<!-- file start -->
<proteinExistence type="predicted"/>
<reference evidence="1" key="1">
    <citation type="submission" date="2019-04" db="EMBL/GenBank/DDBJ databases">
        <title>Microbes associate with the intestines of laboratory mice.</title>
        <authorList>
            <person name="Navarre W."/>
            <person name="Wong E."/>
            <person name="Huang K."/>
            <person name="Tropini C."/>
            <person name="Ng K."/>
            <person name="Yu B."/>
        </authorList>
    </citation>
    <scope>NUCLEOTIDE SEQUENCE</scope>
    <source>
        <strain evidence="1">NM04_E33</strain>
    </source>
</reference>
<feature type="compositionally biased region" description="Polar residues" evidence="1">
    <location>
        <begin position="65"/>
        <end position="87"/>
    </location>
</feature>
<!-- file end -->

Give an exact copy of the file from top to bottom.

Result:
<proteinExistence type="predicted"/>
<reference evidence="1" key="1">
    <citation type="submission" date="2019-04" db="EMBL/GenBank/DDBJ databases">
        <title>Microbes associate with the intestines of laboratory mice.</title>
        <authorList>
            <person name="Navarre W."/>
            <person name="Wong E."/>
            <person name="Huang K."/>
            <person name="Tropini C."/>
            <person name="Ng K."/>
            <person name="Yu B."/>
        </authorList>
    </citation>
    <scope>NUCLEOTIDE SEQUENCE</scope>
    <source>
        <strain evidence="1">NM04_E33</strain>
    </source>
</reference>
<feature type="compositionally biased region" description="Polar residues" evidence="1">
    <location>
        <begin position="65"/>
        <end position="87"/>
    </location>
</feature>